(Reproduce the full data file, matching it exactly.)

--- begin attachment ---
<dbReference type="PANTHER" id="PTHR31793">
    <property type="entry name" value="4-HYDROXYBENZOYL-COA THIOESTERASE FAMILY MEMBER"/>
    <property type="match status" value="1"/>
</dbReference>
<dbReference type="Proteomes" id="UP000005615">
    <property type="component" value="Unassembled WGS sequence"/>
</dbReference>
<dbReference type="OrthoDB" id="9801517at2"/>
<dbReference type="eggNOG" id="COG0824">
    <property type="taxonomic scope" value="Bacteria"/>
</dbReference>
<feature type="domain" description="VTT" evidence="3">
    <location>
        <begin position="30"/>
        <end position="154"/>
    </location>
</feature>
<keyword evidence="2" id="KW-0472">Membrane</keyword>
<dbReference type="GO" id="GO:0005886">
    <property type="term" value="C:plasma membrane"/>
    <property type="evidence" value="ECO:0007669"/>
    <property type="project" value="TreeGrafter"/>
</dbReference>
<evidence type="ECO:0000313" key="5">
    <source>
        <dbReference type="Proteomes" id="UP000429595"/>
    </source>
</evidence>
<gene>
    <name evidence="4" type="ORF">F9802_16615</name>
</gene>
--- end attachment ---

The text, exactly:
<dbReference type="PANTHER" id="PTHR31793">
    <property type="entry name" value="4-HYDROXYBENZOYL-COA THIOESTERASE FAMILY MEMBER"/>
    <property type="match status" value="1"/>
</dbReference>
<dbReference type="Proteomes" id="UP000005615">
    <property type="component" value="Unassembled WGS sequence"/>
</dbReference>
<dbReference type="OrthoDB" id="9801517at2"/>
<dbReference type="eggNOG" id="COG0824">
    <property type="taxonomic scope" value="Bacteria"/>
</dbReference>
<feature type="domain" description="VTT" evidence="3">
    <location>
        <begin position="30"/>
        <end position="154"/>
    </location>
</feature>
<keyword evidence="2" id="KW-0472">Membrane</keyword>
<dbReference type="GO" id="GO:0005886">
    <property type="term" value="C:plasma membrane"/>
    <property type="evidence" value="ECO:0007669"/>
    <property type="project" value="TreeGrafter"/>
</dbReference>
<evidence type="ECO:0000313" key="5">
    <source>
        <dbReference type="Proteomes" id="UP000429595"/>
    </source>
</evidence>
<gene>
    <name evidence="4" type="ORF">F9802_16615</name>
</gene>